The challenge of following them on stage went to Essex lads White Raven Down. Many in the audience appeared to be wearing their t-shirts and they got a great reaction as they took to the stage. They couldn’t match the manic energy levels that preceded them but instead, they used the full stage and arena in a more relaxed manner. They gave off a strong sense of camaraderie, of being a group of mates having a great time on stage and it felt wonderfully natural. Singer Will Taylor never stopped smiling and often ruffled the hair (and even licked!) one of his colleagues as their fun became quite infectious. “Broken Door” and “Take Me” both came over as classy tunes that stood out for me and I thoroughly enjoyed their set.

“And now, for something completely different” is the only way to describe the appearance on stage of Raging Speedhorn. The first band threw energy at the set, the second engaging good humour, but Speedhorn just smacked you right around the face with a baseball bat whilst drinking cans of lager. They start with a wall of sound at ear-splitting volume and then add twin vocalists Reagan and Cook who prowl the stage menacingly. A mosh pit forms (in Cornwall, never thought I would see the day!) as they charge straight into “Hate Song” to set the scene for the next three-quarters of an hour. It really is music at its most brutal. I can’t imagine sitting down to listen to them on Spotify or popping an album on whilst I sit in the garden, but live and in the flesh the energy gets into you on a primal level.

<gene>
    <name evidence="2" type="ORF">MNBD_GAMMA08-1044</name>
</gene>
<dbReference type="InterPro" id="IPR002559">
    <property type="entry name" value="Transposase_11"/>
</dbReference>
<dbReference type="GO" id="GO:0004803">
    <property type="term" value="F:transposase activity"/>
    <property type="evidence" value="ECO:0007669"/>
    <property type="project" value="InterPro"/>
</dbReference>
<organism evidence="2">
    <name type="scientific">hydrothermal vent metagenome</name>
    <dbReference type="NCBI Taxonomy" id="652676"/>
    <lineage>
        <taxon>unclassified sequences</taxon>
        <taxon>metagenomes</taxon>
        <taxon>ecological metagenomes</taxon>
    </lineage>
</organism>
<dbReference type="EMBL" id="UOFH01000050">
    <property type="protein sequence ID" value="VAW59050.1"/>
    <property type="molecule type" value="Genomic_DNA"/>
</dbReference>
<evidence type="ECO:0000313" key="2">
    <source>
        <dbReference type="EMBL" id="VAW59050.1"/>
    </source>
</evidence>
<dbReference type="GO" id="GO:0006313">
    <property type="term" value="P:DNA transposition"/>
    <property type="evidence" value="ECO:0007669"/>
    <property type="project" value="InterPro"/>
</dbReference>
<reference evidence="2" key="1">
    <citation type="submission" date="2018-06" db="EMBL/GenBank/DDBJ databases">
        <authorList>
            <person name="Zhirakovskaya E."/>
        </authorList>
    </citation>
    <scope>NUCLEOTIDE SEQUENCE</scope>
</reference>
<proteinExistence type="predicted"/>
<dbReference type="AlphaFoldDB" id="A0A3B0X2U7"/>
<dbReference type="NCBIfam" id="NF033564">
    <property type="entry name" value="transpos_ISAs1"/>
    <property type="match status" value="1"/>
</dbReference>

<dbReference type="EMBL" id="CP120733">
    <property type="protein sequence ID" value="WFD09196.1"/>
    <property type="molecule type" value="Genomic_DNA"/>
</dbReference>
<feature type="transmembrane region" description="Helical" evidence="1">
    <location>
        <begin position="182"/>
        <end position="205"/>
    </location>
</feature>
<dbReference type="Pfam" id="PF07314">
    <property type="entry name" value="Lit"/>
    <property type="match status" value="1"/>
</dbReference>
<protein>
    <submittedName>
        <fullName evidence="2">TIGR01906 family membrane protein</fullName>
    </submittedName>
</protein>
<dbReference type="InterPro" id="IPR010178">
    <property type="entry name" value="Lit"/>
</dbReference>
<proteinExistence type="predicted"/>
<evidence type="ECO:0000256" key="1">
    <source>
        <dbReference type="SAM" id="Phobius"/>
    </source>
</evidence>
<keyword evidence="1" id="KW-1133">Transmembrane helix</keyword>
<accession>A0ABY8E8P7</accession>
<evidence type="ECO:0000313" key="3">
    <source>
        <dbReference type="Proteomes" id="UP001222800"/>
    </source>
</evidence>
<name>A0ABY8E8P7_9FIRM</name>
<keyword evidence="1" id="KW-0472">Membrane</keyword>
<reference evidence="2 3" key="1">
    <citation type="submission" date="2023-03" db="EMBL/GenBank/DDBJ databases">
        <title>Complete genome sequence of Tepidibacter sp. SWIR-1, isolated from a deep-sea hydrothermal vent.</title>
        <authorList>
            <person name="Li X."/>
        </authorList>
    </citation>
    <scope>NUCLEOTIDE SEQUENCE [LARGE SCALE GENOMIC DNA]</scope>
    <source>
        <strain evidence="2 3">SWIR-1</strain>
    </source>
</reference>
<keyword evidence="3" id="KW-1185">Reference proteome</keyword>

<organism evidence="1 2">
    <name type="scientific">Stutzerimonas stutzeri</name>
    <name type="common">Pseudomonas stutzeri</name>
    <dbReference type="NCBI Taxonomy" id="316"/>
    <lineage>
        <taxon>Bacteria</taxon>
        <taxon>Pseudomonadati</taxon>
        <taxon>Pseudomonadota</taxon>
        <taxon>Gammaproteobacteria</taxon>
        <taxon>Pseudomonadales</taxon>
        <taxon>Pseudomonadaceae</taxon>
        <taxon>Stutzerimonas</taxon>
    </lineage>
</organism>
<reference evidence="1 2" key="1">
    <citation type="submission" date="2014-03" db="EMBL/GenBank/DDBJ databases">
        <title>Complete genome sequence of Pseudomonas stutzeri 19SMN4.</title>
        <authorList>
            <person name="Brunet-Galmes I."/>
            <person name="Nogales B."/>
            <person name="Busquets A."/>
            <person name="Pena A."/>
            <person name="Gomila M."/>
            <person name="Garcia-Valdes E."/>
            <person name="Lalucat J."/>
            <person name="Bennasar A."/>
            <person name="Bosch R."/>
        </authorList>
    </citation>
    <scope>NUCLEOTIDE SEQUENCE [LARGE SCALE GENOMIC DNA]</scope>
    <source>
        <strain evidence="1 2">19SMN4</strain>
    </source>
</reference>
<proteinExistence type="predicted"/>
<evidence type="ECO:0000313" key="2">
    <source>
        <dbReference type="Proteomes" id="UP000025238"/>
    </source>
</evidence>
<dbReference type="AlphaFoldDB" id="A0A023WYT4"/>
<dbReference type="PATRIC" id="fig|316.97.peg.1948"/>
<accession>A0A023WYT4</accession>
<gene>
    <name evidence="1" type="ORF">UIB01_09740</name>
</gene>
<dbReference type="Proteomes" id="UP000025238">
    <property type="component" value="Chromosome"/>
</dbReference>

A quick chat with Baz before Massive Wagons came on stage led to the joke that they were going to look like the Spice Girls after Speedhorn’s violent assault on the ears and that they might start with a nice ballad, but Wagons are a band that knows how to play an audience. For me, they were the band of the day. The setlist was superb. Opening with “Pressure” they quickly followed on with lockdown anthem “In it Together” and the crowd was theirs. I have been waiting to hear “The Curry Song” live since it was released and it is bloody glorious fun. It split opinion when released but with a crowd singing back it is irresistible. How about this for a run to the finishing line? “Bangin’ in your Stereo” gets heads bobbing. “Tokyo” is introduced with a nod to the NWoCR compilation album that has just charted at number 10 in the charts. “Billy Balloon Head” follows and I almost lose my voice singing along (for months my Spotify decided that whenever I used it in the car the opening line of “HELLLOOOOOOOOO” blared out at me and it was a great way to start a workday). “China Plates” makes a welcome return to the set (for me one of Wagons best songs) and of course we finish with the perfect tribute of “Back to the Stack”. Spice Girls my arse!